Pull-Up Leather is a type of semi aniline leather with a waxy topcoat added for protection. It just gets nicer over time while the full grain is the most natural of all leathers and allows to see the natural structure.


Full Grain Leather

Our shoes and handbags are made with full grain aniline cow hide. Our leather is sourced locally (99%). The leather used is a by-product of the meat industry. For this reason you will find natural markings on the leather. Cows are not farmed specifically for their leather. A leather of the highest quality. Because of its natural nature every single scratch or tick mark can be seen.


Nappa leather

Nappa leather is also known as aniline leather. It’s the most natural looking leather with the unique surface characteristics of the hide remaining visible.


Review our care tips in order to have your items age beautifully!

Leather Care Guide


  • The general principle is simple: remove dirt build-up by wiping down with a cleaner made specifically for the leather in question.
  • Remember the hardware. Some bags or shoes have precious metal-plated buckles or other hardware. The same applies here, wipe with a damp cloth and dry carefully.
  • Every other day, give the leather a brisk sweep with a soft dry cloth, this won’t take more than a few minutes, but will go miles towards preserving the appearance of your leather.
  • Use a leather cleaner to clean and protect your leather accessories. These often also provide effective salt stain removal.
  • Remove stains as soon as you notice them. Crush white chalk, let it sit on the stain overnight and dust it off with a clean cloth.
  • Leather bags are susceptible to absorbing grease and oils so make sure you handle your leather item with clean hands.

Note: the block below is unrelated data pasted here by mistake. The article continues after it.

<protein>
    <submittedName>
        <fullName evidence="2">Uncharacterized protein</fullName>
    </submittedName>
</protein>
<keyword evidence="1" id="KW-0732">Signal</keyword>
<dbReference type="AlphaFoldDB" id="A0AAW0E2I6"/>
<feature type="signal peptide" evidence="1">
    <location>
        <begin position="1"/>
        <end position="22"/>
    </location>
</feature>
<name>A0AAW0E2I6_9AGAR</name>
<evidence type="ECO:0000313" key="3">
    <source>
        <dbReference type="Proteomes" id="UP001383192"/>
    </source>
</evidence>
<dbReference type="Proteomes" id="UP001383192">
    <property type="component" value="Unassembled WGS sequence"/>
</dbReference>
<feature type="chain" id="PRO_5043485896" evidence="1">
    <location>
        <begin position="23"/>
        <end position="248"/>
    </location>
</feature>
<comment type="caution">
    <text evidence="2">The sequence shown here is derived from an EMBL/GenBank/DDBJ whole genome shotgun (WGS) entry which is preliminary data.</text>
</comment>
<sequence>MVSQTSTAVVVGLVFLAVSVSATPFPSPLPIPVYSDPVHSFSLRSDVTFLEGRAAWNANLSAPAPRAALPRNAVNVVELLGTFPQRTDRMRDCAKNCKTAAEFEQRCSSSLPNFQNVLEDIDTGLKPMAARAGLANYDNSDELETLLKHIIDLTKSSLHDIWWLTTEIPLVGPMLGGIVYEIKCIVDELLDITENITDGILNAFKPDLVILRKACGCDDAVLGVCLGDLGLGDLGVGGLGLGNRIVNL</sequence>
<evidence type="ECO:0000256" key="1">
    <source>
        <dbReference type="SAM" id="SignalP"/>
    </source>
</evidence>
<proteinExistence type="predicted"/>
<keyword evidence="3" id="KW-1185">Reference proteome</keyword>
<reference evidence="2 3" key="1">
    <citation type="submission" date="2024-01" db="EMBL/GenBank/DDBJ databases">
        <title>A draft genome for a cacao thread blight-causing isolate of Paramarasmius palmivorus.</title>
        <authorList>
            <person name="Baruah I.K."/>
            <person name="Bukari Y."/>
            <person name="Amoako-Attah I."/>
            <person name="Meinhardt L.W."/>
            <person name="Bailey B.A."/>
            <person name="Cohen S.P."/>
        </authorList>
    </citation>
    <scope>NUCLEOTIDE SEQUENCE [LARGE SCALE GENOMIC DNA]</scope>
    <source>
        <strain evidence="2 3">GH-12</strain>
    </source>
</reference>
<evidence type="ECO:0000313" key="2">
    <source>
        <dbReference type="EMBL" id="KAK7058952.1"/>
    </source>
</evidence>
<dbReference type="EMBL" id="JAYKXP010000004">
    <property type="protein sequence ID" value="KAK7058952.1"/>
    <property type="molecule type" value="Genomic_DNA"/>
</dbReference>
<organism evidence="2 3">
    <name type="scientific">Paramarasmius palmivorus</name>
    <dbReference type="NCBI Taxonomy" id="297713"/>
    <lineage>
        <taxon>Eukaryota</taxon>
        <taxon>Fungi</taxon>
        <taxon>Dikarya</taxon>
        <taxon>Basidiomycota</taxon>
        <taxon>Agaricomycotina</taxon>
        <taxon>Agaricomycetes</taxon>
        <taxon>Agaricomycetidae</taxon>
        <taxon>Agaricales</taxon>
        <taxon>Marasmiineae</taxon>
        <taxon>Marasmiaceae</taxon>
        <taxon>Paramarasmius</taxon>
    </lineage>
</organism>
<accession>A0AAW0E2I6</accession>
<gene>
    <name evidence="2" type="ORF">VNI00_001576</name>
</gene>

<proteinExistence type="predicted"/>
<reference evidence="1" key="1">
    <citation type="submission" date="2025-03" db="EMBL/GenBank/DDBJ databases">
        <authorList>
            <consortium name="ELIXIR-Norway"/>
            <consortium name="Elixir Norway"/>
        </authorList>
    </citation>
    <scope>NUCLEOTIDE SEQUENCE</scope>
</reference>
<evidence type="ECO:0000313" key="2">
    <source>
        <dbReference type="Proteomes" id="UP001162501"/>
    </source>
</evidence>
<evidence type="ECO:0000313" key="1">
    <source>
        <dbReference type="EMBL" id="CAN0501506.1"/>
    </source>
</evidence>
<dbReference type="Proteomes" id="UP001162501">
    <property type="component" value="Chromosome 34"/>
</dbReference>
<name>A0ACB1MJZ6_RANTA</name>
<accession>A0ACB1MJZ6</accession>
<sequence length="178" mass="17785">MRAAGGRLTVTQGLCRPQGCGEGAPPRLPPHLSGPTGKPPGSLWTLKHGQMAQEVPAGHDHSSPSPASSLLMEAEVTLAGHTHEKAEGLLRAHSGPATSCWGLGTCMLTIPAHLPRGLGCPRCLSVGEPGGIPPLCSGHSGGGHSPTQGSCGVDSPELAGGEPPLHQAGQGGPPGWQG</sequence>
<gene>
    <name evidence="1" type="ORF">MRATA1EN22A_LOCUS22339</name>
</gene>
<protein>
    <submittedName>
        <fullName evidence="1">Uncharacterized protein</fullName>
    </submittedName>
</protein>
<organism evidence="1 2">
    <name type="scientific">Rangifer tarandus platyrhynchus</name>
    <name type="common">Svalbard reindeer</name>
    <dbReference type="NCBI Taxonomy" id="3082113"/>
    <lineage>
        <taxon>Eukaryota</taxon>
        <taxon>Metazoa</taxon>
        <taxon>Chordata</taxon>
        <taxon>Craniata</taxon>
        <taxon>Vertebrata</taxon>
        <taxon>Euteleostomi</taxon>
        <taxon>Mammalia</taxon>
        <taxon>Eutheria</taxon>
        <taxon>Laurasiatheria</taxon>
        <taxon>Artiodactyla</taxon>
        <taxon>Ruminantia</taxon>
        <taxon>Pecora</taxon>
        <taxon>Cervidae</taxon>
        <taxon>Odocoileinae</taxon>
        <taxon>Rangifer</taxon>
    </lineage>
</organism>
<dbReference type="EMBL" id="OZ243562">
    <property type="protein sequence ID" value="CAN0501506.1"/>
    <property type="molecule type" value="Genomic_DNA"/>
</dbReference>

• Think of conditioning as a moisturizer for your leather, which will dry out over time. To prevent flaking and wrinkling, dab a bit of (leather) conditioner on a soft cloth and rub gently all over.
  • Condition the leather every month to keep your it looking it’s shiny best.
  • For your waxy, oiled and natural finish leather items use a waxed leather conditioner: it cleans, nourishes and revives your leather accessories.


  • Leather is permeable and can never be entirely waterproof, so avoid toting your favourite handbag or shoe in bad weather. Nonetheless, there are beeswax creams which function as a barrier against water.
  • Word of caution: beeswax may alter the hue of dyed leather, so test first on an inconspicuous corner.
  • A more breathable but less effective alternative: a spray protectant, which is virtually invisible on your bags.


  • Stash your bag and shoes in a fabric dust-bag and fill it with stuffing, to maintain its shape.
  • Keep the dust-bag along with packets of silica gel so your bag doesn’t get damp.
  • Air once every two weeks to halt the growth of mold.
  • Rotation is key. Everyday use of your bag or shoes will wear it out, so switch things up every month.


  • Let water spills dry naturally. High-heat measures like using a hairdryer will only cause he skin to crinkle beyond salvage.
  • Prevent color transfer by consciously resisting the urge to rest your bag against your jeans.
  • Leather is basically a skin so avoid leaving it in the sun for too long as it can cause it to dry and change colour.